Adolphus, Shawn, CW4

Deceased
 
 Photo In Uniform   Service Details
33 kb
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Last Rank
Chief Warrant Officer 4
Last Service Branch
Quartermaster Corps
Last Primary MOS
920A-Property Accounting Technician
Last MOS Group
Quartermaster Corps (Officer)
Primary Unit
2012-2013, 920A, HQ, US Army Forces Central Command (Third Army)
Service Years
1984 - 2013
Official/Unofficial US Army Certificates
Operation Iraqi Freedom

Quartermaster Corps

Chief Warrant Officer 4



Four Overseas Service Bars


 Last Photo   Personal Details 

875 kb

Home State
Georgia
Georgia
Year of Birth
1965
 
This Military Service Page was created/owned by COL Samuel Russell to remember Adolphus, Shawn (AD), CW4.

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Contact Info
Home Town
Tennille
Last Address
Not Specified

Date of Passing
Jan 19, 2013
 
Location of Interment
Arlington National Cemetery - Arlington, Virginia
Wall/Plot Coordinates
Not Specified

 Official Badges 

1st Armored Division USA Central


 Unofficial Badges 




 Military Association Memberships
US Army Warrant Officers Association
  1998, US Army Warrant Officers Association - Assoc. Page


 Additional Information
Last Known Activity
   Chief Warrant Officer Four Shawn Adolphus was born in Michigan in 1965. As a young man, his family relocated to Sandersville, Georgia, where he joined the United States Army as a Quartermaster Soldier in November 1984. During his 28 years of service, he earned a Bachelor of Science Degree in Multi-Disciplinary Studies and was a distinguished graduate of Liberty University.
   Chief Warrant Officer Four Adolphus served in a wide range of leadership positions as an enlisted Soldier and noncommissioned officer to include: Squad Leader; Unit Supply Sergeant; and Brigade S-4 Noncommissioned Officer in Charge. In 1998 he transitioned to the Warrant Officer Corps as a 920A Property Accountability Technician.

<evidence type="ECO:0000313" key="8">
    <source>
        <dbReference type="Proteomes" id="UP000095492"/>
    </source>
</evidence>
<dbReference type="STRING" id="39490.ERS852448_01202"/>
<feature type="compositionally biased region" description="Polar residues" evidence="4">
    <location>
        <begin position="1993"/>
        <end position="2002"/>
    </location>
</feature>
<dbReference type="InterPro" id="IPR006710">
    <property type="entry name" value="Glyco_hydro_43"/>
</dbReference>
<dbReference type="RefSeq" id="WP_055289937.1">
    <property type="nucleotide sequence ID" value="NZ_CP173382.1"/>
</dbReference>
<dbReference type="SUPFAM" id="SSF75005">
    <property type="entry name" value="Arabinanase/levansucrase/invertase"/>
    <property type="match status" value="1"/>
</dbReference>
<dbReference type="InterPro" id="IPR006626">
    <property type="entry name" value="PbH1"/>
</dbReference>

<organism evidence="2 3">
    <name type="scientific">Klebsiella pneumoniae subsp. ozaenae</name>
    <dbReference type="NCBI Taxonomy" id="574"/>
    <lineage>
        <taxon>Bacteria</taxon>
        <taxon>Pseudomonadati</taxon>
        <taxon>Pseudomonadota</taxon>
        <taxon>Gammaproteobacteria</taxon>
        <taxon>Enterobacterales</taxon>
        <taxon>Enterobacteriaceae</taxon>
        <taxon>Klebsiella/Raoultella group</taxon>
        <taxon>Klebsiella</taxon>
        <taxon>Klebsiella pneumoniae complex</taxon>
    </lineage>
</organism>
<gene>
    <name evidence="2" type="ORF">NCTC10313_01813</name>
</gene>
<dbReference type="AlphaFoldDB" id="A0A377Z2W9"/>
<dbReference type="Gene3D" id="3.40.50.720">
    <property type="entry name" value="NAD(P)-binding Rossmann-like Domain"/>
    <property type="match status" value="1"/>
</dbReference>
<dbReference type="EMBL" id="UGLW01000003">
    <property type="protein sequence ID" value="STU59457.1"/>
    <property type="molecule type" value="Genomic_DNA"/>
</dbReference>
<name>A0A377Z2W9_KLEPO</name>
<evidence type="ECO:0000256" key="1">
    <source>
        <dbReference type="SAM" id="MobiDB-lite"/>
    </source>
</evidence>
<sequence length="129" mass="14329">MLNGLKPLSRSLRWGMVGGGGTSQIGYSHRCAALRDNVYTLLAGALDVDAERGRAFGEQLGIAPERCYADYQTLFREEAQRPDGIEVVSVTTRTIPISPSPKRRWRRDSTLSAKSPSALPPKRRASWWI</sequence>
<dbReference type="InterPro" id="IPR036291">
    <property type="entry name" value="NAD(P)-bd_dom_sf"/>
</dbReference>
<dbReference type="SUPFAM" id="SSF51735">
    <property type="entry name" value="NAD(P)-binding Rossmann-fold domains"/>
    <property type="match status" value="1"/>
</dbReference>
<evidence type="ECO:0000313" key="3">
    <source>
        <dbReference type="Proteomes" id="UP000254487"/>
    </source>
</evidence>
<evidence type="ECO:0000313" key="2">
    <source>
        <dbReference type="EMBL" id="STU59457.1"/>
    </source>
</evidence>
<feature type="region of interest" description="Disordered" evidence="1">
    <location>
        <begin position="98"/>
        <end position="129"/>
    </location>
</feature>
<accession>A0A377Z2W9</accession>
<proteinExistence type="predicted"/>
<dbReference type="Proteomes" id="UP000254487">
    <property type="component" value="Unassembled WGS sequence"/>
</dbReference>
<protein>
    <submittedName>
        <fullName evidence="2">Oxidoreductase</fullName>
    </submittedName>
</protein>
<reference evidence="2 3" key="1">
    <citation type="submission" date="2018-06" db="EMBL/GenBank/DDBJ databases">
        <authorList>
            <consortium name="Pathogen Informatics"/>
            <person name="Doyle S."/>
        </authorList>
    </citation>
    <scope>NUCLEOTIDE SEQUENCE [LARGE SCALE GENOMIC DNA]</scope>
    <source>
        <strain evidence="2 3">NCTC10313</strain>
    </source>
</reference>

As a young Warrant Officer, Chief Warrant Officer Four Adolphus' first assignment was the Assistant Division Property Book Officer, 2d Infantry Division Material Management Center, Camp Casey, Korea. He later served in the heralded 101st Airborne Division (Air Assault) and 1st Infantry Division. Chief Warrant Officer Four Adolphus was a trendsetter amongst the Warrant Officer Community, which enabled him to serve in a myriad of distinct duty assignments where his technical knowledge directly enhanced sustainment to Warfighters worldwide. His motivational impact and positive influence on those who served with him was unparalleled.
   Chief Warrant Officer Four Adolphus' served in multiple combat tours during his illustrious career in support of Operation Allied Force; Operation Desert Shield; Operation Desert Storm; Operation Enduring Freedom; Operation Iraqi Freedom; and Operation New Dawn.
   Chief Warrant Officer Four Shawn Adolphus' military awards and decorations include: Legion of Merit; Bronze Star Medal; Defense Meritorious Service Medal; Meritorious Service Medal (7th Oak Leaf Cluster); Army Commendation Medal (2d Oak Leaf Cluster); Army Achievement Medal (6th Oak Leaf Cluster); Army Good Conduct Medal (4th Award); National Defense Service Medal (2d Award); Southwest Service Medal; Kosovo Campaign Medal; Iraq Campaign Medal; Global War on Terrorism Expeditionary Medal, Global War on Terrorism Service Medal; Korean Defense Service Medal; Noncommissioned Officer Professional Development Ribbon (2d Award); Army Service Ribbon; Overseas Service Ribbon (5th Award); North Atlantic Treaty Organization Kosovo Medal; Kuwait Liberation-Saudi Arabia Medal; Kuwait Liberation-Kuwait Medal; Air Assault Badge; Driver’s Badge; Joint Meritorious Unit Award; and Valorous Unit Award.
   
Other Comments:

A Third Army, Shaw AFB, South Carolina, Army Officer died while on TDY on 19 January 2013 at approximately 1600 local from injuries sustained in a single vehicle crash near Sandersville, Georgia.  The 47-year-old CW4 was driving his vehicle when he lost control in a curve; the vehicle exited the roadway and struck a tree.  Seatbelt use has not been reported but initial reports indicate the Officer was ejected from his vehicle.  He was pronounced deceased at the scene.